In the beginning, there was the brake lamp, and it did a decent job. Granted, it wasn’t perfect. Trucks, elephants, and people on penny farthings couldn’t really see low-mounted brake lamps, nor was there an extra method of redundancy should low-mounted brake light bulbs burn out. That’s why the National Highway Traffic Safety Administration mandated high-mount stop lamps on cars in 1986 and on light trucks and vans in 1994. There were a few missteps at first, notably the Chevrolet Lumina APV minivan’s center brake light mounted below the main brake lights, but eventually everyone sorted their shit out and the center high-mount stop light was properly implemented on America’s roadways.
But what about different brake lights for different purposes, say a standard illumination for when you’re slowing down and a super bright illumination for when you’re doing a panic stop and don’t want to become a Cadillac DeVille’s new hood ornament? Depending on what you drive, you may already have this rather wonderful feature.
As with many other safety solutions from the three-point seat belt to the crumple zone, emergency stop signals are originally a European phenomenon. The first stability control-dependent emergency stop signals were fairly crude. Heavy braking would get picked up by the stability control, which would send a signal to the lighting control module and illuminate extra bulbs in the tail lamps on Y2K-era BMW E39 5-Series executive cars equipped with the LCM3 lighting module, E46 3-Series compact executive cars, and X5 midsize luxury SUVs. Since then, emergency stop signals have spread to Volvos like the second-generation S80 sedan and Mercedes-Benzes like the mid-2000s S-Class executive barge. I’ll admit, emergency stop signals are one of the little touches I really appreciate on my 3-Series. Call me a spoiled prat, but I don’t see why other cars don’t have this wonderful feature. Here’s a quick visual of how emergency stop signals, or Dynamic Brake Force Display in BMW-speak, work on an E90 3-Series.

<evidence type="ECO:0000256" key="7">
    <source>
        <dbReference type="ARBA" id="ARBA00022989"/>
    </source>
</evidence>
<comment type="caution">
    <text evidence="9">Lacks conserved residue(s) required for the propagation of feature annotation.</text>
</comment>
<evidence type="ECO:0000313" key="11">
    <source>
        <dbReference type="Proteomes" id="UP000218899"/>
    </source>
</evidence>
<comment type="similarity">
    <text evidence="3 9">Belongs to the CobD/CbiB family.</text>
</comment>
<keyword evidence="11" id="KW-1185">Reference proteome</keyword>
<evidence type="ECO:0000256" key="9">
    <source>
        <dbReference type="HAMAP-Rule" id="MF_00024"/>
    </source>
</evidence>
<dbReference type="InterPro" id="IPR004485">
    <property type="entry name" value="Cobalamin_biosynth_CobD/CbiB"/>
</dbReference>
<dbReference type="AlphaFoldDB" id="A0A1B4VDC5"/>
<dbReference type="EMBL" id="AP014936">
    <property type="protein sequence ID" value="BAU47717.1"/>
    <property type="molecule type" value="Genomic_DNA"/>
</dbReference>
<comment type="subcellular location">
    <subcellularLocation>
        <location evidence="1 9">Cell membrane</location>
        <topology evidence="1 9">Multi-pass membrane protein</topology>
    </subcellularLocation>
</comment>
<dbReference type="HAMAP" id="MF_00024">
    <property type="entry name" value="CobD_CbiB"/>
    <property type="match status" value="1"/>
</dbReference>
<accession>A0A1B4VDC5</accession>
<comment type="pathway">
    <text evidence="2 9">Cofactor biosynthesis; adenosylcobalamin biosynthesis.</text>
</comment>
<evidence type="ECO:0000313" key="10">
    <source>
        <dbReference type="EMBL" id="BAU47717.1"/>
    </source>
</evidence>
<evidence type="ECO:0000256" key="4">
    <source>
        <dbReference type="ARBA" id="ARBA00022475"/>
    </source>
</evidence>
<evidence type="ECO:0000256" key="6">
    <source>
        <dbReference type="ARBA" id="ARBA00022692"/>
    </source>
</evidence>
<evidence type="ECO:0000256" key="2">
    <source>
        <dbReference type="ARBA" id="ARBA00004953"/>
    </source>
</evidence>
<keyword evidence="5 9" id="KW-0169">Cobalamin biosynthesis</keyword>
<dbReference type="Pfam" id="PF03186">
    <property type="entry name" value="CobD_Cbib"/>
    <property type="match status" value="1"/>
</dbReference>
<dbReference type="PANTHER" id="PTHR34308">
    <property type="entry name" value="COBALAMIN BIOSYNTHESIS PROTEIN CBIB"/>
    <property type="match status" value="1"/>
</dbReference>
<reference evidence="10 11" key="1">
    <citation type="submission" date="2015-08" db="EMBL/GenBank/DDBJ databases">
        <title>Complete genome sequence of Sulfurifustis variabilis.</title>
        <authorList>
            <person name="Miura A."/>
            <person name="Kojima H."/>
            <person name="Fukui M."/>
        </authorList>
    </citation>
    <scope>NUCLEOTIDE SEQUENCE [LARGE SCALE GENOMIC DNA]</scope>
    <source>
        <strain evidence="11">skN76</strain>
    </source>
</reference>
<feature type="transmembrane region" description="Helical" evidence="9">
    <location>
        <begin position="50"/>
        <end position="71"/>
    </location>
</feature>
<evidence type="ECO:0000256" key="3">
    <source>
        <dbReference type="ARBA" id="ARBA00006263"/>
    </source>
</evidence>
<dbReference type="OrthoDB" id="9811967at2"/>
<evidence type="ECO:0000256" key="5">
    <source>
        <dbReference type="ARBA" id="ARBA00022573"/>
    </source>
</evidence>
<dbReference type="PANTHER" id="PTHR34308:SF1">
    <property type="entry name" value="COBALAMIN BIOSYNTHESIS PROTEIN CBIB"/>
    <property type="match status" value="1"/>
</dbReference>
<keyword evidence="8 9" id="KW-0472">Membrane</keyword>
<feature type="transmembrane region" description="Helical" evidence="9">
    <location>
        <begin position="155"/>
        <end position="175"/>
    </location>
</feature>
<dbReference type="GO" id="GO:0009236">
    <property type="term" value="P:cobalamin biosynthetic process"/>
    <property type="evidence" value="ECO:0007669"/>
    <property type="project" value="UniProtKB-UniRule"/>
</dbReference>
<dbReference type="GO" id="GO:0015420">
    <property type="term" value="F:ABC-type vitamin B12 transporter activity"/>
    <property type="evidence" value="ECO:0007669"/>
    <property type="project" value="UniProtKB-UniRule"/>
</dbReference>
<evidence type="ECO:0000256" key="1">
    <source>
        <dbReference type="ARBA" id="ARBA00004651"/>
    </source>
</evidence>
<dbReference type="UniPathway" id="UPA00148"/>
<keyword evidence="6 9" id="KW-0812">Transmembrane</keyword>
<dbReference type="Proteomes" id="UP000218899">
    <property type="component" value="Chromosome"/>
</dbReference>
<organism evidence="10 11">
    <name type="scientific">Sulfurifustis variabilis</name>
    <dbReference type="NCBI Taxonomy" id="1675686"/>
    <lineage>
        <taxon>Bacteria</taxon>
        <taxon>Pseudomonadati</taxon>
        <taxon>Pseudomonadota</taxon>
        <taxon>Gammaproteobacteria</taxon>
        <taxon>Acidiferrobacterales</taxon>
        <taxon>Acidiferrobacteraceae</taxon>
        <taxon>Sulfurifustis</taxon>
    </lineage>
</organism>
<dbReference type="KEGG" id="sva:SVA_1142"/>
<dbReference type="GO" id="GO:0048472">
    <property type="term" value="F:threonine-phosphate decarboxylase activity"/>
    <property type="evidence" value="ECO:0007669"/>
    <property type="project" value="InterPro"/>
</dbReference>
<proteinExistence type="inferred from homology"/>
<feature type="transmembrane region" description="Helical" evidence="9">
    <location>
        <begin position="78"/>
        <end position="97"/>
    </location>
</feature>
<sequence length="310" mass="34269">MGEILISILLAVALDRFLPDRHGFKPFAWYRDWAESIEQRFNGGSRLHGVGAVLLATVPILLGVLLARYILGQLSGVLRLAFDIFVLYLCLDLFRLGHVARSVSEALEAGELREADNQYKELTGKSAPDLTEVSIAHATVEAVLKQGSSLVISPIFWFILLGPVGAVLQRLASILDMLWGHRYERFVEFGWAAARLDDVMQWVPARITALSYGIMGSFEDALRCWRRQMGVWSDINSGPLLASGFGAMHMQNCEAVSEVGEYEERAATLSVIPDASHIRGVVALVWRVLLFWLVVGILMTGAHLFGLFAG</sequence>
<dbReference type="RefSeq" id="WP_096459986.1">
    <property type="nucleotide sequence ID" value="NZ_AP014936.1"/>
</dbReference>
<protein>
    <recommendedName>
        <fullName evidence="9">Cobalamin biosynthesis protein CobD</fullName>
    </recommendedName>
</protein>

Kinda brilliant, right? As with most pieces of technology, emergency stop signals have grown to be much more impressive than they were in the era of Backstreet Boys and American Pie. Mercedes-Benz was the first to market with brake lights that would flash at 3-5 Hz under emergency braking from speeds above 31 mph (50 km/h), a system that has since been mandated across the European Union. While a few aftermarket companies offer flashing brake light modules, specific control parameters that only flash the lights under emergency braking are really where it’s at. Here’s a brief video on the Mercedes system in action.
However, such advancements come with caveats. Because of outdated North American lighting standards, Americans can’t actually have these fancy flashing brake lights. See, FMVSS 108 is the governing document for vehicle lighting in America and section 5.5.10 states that all lamps that aren’t headlamps, turn signals, hazard warning lamps, side marker lamps or school bus warning lamps “shall be wired to be steady-burning.”
In 2005, Mercedes-Benz petitioned the NHTSA to allow up to 5,000 cars with flashing emergency stop signals on American roads, and was firmly denied. It’s rather infuriating to see, considering the evidence in support of flashing emergency stop signals.
One 2014 study found that flashing brake lights reduced the reaction times of participants by 10 to 21 percent given a following distance of two seconds or greater and reduced collisions by 90.9 percent over standard brake lights. Yes, this means that some simple flashing lights could be more effective than automatic emergency braking and wouldn’t require a radar sensor in the grille or cameras in the windscreen. With such an improvement to offer for the low, low price of $free.99, its genuinely maddening that flashing emergency stop signals aren’t allowed in North America.
[Editor’s Note: Part of the issue with flashing brake lights in the US market is that America remains the lone global holdout for allowing red rear turn indicators. The issue with flashing brake lamps is that in the US, they could be mistaken for turn indicators or hazard lamps, a problem that doesn’t exist in the rest of the world where indicators are amber. Sure, we Americans came up with the transistor and the Hot Pocket, but we can be idiots, too. – JT]
Fortunately, intrepid owners of certain late-model cars who value the safety of flashing emergency stop signals over legality aren’t completely out of luck. It’s entirely possible to code flashing emergency stop signals into a late-model Audi, BMW, Volkswagen or Mercedes-Benz, with a variety of forum posts detailing the coding for each model. Yeehaw, fuck the law, am I right? Hopefully the tortoises behind American tail lamp legislation can eventually right this wrong and bring the wonderful lighting innovation to the masses. One can only dream.